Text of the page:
NB: This unintentionally came out more as a "Speaker for the dead" type analysis than a eulogy. But then the truth has always been more important to me than glossing over faults in an attempt to make the story more palatable.
Helen Klein - what can be said of her?
She lived until the ripe old age of 97. Until the last year or two of that time she was still amazingly healthy and going to play cards at Hakoah (the local Jewish club).
But then, her survival for so long isn't really a surprise when you consider that she went through no few than six concetration camps in the Holocaust. Twice she was sent to the gas chambers and twice she snuck out of the line. She had the dubious honour of being shot at by Dr Josef Mengel, the Angel of Death himself.
But that isn't what I knew of her. I didn't even know most of this until I had to research it in Year 10 for school, because she never talked about it at all and I never got the feeling she wanted to talk about it. And her age I never knew until after the fact, because she was too sensitive about it to let anyone know. Everyone always assumed she was a decade or two younger than she really was.
No, what I knew of her was the superstitious, proud, bigoted, anxious, loving grandmother. As aggravating as she could be, I never doubted her love. Last year, after she'd been in hospital for a few weeks and was back at home but before her health really started to go, she offered to be my confidante about boys if I was too uncomfortable to tell Mum about them. I regret that what she wanted most was grandchildren and for us to follow the herd, and none of us grandchildren did either.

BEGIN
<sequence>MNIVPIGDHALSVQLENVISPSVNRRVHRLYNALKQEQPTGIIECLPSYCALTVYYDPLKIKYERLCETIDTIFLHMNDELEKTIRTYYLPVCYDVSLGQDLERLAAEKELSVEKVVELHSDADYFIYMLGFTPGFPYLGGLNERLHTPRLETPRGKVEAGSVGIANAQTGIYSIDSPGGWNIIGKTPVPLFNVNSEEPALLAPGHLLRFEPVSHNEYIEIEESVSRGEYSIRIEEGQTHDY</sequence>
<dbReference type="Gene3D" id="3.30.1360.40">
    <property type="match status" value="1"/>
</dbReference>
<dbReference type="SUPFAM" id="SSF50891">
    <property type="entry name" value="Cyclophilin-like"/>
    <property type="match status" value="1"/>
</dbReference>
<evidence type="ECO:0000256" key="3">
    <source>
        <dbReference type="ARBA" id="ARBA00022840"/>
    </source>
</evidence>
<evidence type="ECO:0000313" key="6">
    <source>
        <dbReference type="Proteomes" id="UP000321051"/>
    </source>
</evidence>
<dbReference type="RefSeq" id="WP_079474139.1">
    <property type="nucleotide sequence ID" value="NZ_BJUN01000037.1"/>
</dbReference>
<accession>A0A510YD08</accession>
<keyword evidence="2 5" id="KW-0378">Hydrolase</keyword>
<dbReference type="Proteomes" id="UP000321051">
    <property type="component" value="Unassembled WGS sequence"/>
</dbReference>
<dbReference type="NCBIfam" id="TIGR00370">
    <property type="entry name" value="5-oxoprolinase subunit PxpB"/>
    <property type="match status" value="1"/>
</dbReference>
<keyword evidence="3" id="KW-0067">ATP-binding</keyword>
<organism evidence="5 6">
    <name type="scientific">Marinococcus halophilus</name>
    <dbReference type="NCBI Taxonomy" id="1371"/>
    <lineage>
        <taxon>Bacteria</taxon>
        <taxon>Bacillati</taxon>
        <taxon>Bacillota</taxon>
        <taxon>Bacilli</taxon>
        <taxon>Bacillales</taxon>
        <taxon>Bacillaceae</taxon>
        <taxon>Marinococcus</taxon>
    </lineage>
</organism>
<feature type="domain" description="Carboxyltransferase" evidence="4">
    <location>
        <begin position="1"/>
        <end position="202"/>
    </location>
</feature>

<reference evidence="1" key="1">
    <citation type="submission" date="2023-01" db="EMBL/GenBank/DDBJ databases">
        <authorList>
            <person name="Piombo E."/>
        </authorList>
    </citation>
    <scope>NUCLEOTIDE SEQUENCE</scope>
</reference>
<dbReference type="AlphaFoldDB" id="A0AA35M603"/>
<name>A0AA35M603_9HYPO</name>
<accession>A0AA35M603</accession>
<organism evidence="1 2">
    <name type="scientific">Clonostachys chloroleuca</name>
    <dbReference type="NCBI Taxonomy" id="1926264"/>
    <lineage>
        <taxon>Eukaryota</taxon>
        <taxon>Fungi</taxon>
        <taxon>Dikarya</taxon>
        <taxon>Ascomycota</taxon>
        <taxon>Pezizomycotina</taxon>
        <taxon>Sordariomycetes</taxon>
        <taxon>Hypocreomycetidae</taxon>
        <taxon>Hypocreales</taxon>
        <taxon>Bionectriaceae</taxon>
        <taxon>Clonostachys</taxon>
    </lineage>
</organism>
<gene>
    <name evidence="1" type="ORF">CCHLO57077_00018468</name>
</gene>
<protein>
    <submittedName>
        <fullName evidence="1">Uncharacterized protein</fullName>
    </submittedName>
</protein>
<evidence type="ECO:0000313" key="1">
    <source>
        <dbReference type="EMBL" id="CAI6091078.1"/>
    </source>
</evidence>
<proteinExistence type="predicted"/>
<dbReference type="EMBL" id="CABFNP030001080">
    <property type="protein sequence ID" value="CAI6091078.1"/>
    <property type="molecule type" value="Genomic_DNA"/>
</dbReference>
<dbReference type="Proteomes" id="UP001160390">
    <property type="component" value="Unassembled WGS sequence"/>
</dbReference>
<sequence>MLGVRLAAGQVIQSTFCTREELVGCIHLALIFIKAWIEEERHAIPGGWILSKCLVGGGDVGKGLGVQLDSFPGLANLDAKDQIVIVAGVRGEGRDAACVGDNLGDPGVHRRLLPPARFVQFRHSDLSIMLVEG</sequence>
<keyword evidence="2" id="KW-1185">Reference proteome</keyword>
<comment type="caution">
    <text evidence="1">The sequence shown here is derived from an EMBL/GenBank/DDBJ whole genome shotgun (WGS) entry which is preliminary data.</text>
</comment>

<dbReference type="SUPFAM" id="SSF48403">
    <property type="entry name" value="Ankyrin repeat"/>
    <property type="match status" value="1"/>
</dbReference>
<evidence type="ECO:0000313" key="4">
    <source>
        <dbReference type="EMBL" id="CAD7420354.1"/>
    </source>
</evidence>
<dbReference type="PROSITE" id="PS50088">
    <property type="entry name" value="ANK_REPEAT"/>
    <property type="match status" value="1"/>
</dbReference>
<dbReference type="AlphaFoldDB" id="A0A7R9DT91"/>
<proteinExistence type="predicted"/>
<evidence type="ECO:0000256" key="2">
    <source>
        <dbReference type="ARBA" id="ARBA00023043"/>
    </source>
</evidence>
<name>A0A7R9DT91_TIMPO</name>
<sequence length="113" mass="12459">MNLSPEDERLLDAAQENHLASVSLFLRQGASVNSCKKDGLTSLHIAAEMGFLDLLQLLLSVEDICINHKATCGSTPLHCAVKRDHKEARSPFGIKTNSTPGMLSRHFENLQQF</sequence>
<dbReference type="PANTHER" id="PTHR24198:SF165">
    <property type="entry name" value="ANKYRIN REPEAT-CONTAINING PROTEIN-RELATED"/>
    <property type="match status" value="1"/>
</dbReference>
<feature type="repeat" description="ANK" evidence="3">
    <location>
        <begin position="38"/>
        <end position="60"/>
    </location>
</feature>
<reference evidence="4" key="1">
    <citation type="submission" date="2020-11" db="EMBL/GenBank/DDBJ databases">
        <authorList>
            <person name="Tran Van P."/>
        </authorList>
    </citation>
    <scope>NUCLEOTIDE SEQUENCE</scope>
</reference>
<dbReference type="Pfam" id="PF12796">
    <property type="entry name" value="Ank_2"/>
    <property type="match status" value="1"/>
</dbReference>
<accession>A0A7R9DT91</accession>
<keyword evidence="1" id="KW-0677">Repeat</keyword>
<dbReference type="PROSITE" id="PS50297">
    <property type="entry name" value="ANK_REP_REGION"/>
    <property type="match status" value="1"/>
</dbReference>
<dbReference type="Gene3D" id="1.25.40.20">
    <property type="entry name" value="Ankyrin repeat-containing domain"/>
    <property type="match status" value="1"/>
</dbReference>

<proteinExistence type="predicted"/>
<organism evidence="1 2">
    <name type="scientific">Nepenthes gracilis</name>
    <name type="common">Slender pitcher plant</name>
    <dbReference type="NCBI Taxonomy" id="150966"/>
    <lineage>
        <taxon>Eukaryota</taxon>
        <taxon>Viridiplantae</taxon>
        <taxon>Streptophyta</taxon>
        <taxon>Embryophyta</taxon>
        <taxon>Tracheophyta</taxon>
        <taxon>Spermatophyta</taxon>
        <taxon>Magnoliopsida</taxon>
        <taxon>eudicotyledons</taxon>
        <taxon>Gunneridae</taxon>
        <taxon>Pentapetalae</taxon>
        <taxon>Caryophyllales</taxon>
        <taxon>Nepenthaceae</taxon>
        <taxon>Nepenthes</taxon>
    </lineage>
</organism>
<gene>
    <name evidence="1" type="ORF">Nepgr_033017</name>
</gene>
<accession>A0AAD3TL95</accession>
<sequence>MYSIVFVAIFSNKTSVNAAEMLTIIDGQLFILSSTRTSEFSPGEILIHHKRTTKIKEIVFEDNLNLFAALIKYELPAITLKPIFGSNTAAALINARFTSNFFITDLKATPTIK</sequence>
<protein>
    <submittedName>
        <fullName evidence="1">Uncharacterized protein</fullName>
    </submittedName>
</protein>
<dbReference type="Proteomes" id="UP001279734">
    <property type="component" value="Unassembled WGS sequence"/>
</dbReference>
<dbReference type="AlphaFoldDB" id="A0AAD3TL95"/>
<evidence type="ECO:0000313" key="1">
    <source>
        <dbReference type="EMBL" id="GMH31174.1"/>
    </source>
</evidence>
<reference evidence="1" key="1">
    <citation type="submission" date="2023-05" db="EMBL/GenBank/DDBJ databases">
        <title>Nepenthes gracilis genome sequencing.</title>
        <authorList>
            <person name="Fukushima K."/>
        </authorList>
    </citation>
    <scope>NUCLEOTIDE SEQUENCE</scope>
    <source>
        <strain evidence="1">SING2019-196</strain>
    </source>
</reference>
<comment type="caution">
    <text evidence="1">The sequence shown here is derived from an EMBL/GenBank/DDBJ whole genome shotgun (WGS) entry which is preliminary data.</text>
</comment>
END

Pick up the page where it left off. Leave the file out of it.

She could be amazingly bigoted and superstitious. Her tirades about how the Muslims should just leave us Jews alone because its not our fault we were born the way we were didn't respond to the simple logic that the Muslims couldn't help the way they were born either, and that not all Muslims are necessarily out to get us. The same went for her stories about how its ok to be friends with non-Jews (even she had a non-Jewish friend, imagine that!) but for marriage its better to stick with your own kind. Given that she went through the Holocaust, I suppose she could be excused for believing that everyone was out to get the Jews.. after all, she lived through a time when it seemed like it was true.
All in all, I think it will be the little things I'll miss. That we'll likely never go eat at Bambusia ever again since she was the only one who liked the food there, and the vegetarian options for my sister were terrible. That we'll never go into her flat and see all the pictures and doodads around the place, or go into her flat at all for that matter. That she'll never come over again for Shabbat dinner and tell us how much she likes the lamb roast, or conversely complain about how whatever food my mother served isn't 'proper' Shabbat food (which incidentally, no one else but my father is very fond of). That my mother will no longer have to ring her every single night to reassure her that they're both still alive and relatively well.
Rest in peace Nana, you've earned it